Image by www.washingtonpost.com

The story of Shana Greatman Swers is bittersweet. She meets the love of her life through a Jewish dating online service; becomes engaged 8 months later and connects with her friends through the social media network, Facebook.®  At 35 years old, Shana becomes pregnant and provides updates to her friends. Her story should have had a happy ending but unfortunately it doesn’t. Shortly after delivering her healthy baby boy, Shana developed heart problems and went back and forth to the hospital. Her ultimate diagnosis was fatal, a condition called peripartum cardiomyopathy or PPCM. The Facebook entries chronicle the trying ordeal of Shana and husband Jeff up until Shana’s funeral.

Peripartum cardiomyopathy is a rare condition of heart failure that affects 1 in 3,000 to 4,000 women in the United States each year and has an extremely poor prognosis. It claimed the life of my grandmother in 1939 five months after giving birth to my youngest aunt. Although it has been recognized since 1849, the clinical condition was not given a name until the 1930’s. The condition does not affect women until their late third trimester or postpartum period. The most common symptoms of heart failure (HF) include shortness of breath with movement or lying down, swelling of the feet and ankles and cough or wheezing with blood-tinged phlegm. PPCM is defined as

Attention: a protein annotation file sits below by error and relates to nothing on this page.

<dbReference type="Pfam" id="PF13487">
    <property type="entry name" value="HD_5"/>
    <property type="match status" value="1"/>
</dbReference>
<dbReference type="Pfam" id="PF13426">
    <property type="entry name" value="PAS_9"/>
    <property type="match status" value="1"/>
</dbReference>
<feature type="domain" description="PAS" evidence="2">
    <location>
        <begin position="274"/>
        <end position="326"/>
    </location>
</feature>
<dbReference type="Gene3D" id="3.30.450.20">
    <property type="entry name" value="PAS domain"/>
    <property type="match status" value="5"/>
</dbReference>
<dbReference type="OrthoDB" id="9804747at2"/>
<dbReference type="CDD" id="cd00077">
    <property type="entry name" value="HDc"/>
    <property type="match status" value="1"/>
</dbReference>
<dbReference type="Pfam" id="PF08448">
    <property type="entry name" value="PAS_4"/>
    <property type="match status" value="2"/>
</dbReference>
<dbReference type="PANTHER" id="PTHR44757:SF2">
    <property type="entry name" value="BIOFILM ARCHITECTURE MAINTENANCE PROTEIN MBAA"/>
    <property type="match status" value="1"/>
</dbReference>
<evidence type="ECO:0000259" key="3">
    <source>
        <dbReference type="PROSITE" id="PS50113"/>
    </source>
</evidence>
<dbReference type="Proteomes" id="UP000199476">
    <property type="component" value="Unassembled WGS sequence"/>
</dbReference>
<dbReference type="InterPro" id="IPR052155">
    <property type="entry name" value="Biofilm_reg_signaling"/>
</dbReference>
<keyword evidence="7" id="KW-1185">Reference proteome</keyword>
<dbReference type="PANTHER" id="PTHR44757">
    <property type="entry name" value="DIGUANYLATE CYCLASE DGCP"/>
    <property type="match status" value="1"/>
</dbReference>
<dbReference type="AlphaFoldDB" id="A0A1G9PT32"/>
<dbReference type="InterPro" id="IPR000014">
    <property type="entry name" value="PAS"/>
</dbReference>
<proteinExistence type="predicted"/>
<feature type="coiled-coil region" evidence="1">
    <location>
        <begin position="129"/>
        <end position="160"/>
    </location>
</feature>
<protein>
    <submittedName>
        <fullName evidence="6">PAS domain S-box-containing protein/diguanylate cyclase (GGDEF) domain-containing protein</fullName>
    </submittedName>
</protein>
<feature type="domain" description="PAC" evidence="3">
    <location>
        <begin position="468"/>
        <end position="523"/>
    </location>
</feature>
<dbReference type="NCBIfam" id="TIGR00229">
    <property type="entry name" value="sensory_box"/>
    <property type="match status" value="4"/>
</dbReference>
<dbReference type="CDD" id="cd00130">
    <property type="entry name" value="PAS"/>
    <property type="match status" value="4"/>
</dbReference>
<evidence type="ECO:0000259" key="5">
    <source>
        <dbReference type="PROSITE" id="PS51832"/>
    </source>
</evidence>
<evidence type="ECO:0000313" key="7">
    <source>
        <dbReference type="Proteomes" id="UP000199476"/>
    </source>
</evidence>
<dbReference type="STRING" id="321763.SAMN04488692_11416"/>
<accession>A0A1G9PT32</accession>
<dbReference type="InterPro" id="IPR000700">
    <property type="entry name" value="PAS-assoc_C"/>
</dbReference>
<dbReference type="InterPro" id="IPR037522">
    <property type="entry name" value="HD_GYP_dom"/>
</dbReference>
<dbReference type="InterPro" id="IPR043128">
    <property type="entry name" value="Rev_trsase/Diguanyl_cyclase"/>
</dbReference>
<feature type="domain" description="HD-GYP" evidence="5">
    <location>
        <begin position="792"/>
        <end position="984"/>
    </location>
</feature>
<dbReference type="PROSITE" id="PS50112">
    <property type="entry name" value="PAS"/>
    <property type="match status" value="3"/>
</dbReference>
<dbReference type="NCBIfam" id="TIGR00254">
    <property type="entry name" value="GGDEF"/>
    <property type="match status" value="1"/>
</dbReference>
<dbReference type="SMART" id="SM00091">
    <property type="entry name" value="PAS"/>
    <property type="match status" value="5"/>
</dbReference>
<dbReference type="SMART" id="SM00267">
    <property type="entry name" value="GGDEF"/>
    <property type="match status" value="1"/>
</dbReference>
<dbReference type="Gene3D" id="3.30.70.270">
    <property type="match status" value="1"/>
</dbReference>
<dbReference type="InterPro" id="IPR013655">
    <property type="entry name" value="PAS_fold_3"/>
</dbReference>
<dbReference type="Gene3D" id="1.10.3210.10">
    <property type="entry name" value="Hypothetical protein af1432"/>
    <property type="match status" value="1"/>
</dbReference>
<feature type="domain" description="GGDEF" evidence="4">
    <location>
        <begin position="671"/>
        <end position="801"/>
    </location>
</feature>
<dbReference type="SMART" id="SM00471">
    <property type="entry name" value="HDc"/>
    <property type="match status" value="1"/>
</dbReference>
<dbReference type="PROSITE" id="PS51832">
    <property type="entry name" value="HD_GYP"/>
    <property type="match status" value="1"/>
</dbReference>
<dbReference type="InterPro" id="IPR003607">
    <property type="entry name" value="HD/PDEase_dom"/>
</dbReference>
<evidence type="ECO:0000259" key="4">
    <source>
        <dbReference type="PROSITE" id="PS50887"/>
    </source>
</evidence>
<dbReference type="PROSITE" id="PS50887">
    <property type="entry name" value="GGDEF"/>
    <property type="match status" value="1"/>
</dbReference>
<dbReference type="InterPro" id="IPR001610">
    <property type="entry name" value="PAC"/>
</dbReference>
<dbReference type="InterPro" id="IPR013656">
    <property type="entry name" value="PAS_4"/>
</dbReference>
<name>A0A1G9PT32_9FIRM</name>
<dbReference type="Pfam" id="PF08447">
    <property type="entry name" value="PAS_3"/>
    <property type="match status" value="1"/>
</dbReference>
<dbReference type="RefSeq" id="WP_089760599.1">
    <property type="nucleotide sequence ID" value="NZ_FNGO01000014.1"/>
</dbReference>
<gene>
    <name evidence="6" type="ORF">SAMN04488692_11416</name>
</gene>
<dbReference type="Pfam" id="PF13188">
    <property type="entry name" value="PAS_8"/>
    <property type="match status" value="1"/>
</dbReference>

1. Development of HF in the last month of pregnancy or 5 months postpartum
  2. Absence of a specific reason for HF
  3. Absence of heart disease until the last month of pregnancy
  4. Left ventricular ejection fraction below 45 percent

Women who are at risk for this dreadful disease include

  1. Women over 30
  2. Women who have more than one child (Although Shana did not fit this criteria)
  3. Women of African descent
  4. A history of pre-eclampsia, eclampsia or postpartum hypertension
  5. Greater than 4 weeks of the use of medicine to stop preterm labor

The treatment of the disease is similar to treatment for heart failure. Cardiac consultation is paramount for a favorable outcome. If the left ventricular ejection fraction can be improved, the prognosis is usually favorable. In rare cases, heart transplantation is necessary. If the patient survives after PPCM, it is highly recommended that a future pregnancy be avoided.

Every day 2 to 3 women die in childbirth in our country. My personal goal is reduce that number to zero. It is said that the good die young. If that be the case, then Shana was probably a saint on loan from Heaven. Rest in peace, Shana. You led a short but glorious life and we are grateful to your family for sharing some of those  sacred moments.